Judge Patrick Naugle is an ultra-conservative sitcom character living in a liberal world.
What would we do, baby, without us?
There are few television shows as quintessentially '80s as the mega hit Family Ties. The half hour sitcom focused on the Elyse (Meredith Baxter Birney, All The President's Men) and Steven Keaton (Michael Gross, Tremors), former hippies who are now suburban parents raising four precocious kids: their youngest son Andy (Brian Bonsall, Blank Check), teenage Jennifer (Tina Yothers, Shoot the Moon), air-headed Mallory (Justine Bateman, Satisfaction), and Republican-in-training Alex (Michael J. Fox, Back to the Future). The Keaton clan dealt with all kinds of wacky misadventures, like getting lost while on a camping trip, Alex's potential move to New York City, or unscrupulous fashion designers stealing Mallory's ideas. The ties that bind are truly the Family Ties.
As a kid I had a group of shows that I absolutely adored. Night Court. Diff'rent Strokes. The Charmings (yes, really). Add to that list Family Ties, mostly because even to this day, I'm still a huge Michael J. Fox fan. In fact, I think most television historians (do they get paid?) would tell you that the success of Family Ties rose and fell on the shoulders of Fox's Alex P. Keaton. Family Ties was Fox's major breakthrough as an actor and, even while his star rose with such films as Teen Wolf and Back to the Future, the loyal Fox stayed with the show until the series wrapped its final episode in 1989. While Fox would go on to movie stardom and star in a second long running sitcom (Spin City), Family Ties is one of the projects the actor is most remembered for, and for good reason: it's just a really entertaining slice of television.
The humor permeating Family Ties: The Seventh and Final Season is warm and cozy, sort of like a warm blanket on a cold night. Younger viewers will be shocked—shocked, I tell you!—to learn that there was a time when a sitcom's goal wasn't to push the envelope or offend, but make audiences genuinely laugh. While Family Ties retains its own unique charms, the show wasn't revelatory; it was plainly about one family learning to grow together through the ups and downs of life, and that's it. No other gimmicks, no other marketing ploys.
Much of the humor was derived from the differences between the parents and child. Elyse and Steven often had their hands full with Alex's conservative stance (as opposed to their liberal views) and Mallory's materialism and general stupidity. I like that the show never tried to stand firm in one corner, but instead attempted to see both sides of an issue (when it was presented). Mostly Family Ties is just funny; the writing, headed by creator David Gary Goldberg (who also created the short lived Brooklyn Bridge), is smart without being smarmy and biting without being mean. It's a perfect blend (for the time) of innocence and sharply drawn wit.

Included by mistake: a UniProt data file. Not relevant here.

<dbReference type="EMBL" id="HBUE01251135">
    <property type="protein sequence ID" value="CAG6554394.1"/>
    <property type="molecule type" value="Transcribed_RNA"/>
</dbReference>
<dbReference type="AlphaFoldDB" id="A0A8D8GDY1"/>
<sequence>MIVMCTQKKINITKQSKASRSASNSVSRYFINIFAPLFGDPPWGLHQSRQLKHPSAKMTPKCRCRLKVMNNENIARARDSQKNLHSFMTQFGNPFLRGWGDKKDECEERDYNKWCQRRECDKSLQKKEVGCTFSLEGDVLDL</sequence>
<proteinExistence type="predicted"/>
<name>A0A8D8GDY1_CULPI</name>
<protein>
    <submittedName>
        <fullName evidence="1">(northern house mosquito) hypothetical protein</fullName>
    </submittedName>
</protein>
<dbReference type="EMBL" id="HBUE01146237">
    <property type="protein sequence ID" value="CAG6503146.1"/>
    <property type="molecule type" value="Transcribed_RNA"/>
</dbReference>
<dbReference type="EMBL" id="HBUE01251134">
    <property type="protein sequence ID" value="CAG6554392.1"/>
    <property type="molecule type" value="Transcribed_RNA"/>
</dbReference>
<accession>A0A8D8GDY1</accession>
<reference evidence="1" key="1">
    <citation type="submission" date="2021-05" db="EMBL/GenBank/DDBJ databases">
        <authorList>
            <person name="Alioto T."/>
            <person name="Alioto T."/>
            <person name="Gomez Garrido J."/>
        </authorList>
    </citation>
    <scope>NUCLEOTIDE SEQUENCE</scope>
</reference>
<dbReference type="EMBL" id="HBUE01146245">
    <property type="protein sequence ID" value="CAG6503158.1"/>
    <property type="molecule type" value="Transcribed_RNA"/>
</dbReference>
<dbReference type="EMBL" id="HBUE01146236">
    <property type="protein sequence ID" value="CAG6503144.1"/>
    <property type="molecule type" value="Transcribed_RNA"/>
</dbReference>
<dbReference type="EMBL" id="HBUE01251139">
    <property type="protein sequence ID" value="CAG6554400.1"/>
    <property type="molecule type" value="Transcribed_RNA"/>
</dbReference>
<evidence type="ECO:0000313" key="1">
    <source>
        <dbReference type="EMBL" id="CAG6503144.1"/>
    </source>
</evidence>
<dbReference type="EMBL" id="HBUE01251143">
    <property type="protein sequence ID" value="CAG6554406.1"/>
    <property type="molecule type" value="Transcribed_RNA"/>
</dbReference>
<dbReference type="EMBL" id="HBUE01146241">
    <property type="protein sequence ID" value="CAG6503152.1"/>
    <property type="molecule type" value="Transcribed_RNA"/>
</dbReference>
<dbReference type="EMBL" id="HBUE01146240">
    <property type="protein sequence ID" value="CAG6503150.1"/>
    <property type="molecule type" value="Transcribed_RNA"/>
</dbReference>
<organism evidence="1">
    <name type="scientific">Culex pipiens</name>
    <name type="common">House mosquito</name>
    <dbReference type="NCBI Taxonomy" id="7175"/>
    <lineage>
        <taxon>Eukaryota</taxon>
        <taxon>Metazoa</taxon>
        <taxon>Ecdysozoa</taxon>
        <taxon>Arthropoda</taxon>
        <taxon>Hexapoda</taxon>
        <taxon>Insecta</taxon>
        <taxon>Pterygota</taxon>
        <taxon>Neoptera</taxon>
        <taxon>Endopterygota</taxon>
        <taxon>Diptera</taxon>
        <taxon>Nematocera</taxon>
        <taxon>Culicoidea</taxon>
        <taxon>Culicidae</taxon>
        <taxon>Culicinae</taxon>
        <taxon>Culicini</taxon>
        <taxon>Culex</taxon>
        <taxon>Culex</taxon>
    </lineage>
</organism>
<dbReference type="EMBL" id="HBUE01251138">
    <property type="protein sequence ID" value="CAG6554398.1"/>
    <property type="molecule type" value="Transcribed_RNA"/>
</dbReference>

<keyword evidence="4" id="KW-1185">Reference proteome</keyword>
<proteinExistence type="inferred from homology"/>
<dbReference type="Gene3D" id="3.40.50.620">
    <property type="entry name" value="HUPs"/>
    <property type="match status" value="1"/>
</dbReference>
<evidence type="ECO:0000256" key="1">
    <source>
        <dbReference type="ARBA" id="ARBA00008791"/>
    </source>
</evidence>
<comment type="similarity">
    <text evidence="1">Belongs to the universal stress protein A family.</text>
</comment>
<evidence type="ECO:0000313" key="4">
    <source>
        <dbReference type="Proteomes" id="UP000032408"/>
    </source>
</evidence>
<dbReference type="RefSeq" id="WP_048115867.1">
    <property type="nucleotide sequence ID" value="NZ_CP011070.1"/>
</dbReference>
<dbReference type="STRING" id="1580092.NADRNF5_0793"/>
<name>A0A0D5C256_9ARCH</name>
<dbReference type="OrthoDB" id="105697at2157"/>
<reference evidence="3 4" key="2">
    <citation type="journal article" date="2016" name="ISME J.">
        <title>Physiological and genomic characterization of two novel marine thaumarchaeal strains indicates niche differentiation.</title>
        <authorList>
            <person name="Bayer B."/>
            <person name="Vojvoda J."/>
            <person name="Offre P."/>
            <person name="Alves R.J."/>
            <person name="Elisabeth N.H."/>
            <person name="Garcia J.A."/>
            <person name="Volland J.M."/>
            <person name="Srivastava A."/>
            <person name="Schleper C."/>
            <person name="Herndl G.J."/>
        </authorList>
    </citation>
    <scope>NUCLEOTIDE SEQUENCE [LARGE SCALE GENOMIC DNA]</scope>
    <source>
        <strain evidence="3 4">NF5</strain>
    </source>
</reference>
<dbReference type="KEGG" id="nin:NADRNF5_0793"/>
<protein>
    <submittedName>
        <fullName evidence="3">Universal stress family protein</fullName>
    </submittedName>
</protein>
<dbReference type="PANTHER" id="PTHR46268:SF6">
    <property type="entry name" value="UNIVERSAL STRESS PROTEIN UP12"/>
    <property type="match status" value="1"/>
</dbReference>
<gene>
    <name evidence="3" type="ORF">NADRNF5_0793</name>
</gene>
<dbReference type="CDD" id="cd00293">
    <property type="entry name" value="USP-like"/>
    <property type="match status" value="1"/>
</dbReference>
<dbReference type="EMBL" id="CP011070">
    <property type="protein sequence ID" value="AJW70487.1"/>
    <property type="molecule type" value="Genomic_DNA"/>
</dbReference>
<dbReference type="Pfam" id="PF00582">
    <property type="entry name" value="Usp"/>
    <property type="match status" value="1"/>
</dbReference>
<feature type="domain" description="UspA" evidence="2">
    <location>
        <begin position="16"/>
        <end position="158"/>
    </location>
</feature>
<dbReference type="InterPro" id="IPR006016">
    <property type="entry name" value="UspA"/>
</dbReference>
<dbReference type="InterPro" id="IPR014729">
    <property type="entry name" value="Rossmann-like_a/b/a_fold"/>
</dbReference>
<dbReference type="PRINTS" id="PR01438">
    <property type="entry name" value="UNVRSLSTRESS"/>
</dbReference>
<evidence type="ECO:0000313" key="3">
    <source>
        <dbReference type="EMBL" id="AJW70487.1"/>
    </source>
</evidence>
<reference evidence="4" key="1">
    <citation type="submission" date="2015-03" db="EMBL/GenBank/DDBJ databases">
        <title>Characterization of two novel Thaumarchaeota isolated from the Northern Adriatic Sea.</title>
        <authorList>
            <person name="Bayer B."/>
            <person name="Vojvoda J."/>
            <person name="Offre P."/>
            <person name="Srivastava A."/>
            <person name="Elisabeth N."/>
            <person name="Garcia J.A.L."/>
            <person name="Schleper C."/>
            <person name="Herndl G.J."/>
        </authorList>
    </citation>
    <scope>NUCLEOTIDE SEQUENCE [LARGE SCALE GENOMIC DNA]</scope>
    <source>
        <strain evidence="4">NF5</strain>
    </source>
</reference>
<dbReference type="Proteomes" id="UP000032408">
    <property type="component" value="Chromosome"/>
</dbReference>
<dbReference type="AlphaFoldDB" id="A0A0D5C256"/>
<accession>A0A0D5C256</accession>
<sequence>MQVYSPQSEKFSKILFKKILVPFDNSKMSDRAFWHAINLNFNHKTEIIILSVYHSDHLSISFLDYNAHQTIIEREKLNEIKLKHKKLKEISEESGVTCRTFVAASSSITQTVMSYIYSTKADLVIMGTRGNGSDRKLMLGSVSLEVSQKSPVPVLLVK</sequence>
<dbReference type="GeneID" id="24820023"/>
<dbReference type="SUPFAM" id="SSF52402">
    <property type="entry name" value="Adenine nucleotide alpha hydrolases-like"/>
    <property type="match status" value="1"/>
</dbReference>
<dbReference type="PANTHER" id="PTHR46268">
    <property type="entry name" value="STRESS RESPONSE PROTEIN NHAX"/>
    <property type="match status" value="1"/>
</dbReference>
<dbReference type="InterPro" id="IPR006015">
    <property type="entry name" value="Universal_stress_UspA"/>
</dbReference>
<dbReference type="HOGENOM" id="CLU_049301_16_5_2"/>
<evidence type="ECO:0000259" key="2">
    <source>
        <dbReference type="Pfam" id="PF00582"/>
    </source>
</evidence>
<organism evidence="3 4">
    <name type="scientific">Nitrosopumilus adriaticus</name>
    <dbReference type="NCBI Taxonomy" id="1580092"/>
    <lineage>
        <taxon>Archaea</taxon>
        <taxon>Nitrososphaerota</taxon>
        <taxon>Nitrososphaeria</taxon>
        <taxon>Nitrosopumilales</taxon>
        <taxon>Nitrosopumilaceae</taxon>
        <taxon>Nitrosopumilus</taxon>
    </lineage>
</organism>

Michael Gross and Meredith Baxter Birney are gentle but amusing as the family patriarchs; Gross is especially fun to watch, often offering up some fun 'slow burns' to his kid's comebacks and antics. While Bonsall and Yothers are just adequate in their roles—so disposable are their characters that sometimes the writers don't even know what to do with them—it's Bateman and Fox who hit the most comedic home runs. Much has been written about Fox's hijacking of the show (it's clear as the seasons wore on that Fox's Alex because the main focus due to his popularity), but equally as endearing is Bateman's Mallory. It takes a special acting talent to act that dense, and Bateman is genuinely amusing as the middle sister with My Demon Lover's Scott Valentine giving her a run for her money as her thick-headed boyfriend, Nick ("Hey Yo Mallory!"). One of the factors that made Family Ties so good was the actors who inhabited the roles of each Keaton family member, which made for a memorable cast of characters.
Family Ties concludes with a final one hour episode that sends the series off in style. While those final moments are a bit emotionally heavy handed in their execution (especially by Birney, who gives Alex a lashing for his excitement at leaving his family for New York), it's nice to see Family Ties go out on a gentle, loving note.
Each of the 24 episodes of Family Ties: The Seventh and Final Season are presented in 1.33:1 full frame (the show's original aspect ratio). The transfers on each of these episodes looks very good, certainly as good as they looked when they first aired almost 25 years ago. Color saturation and black levels all look great for the show's age. The soundtracks are each presented in Dolby 2.0 Stereo. Not surprisingly, these are very front heavy mixes that don't sport much in the way of surround sounds or directional effects. Also included on this set are English subtitles. There are no bonus features.
Family Ties is most certainly a product of its time; the fashions, the pop culture references, the cheesy theme song. Yet the core of the series—family above all and love as a bond that can't be broken—is a good lesson that is presented without too much syrupy sentiment. Family Ties is still beloved by many…and rightly so.
A fitting end to the series and a delight to have on DVD.
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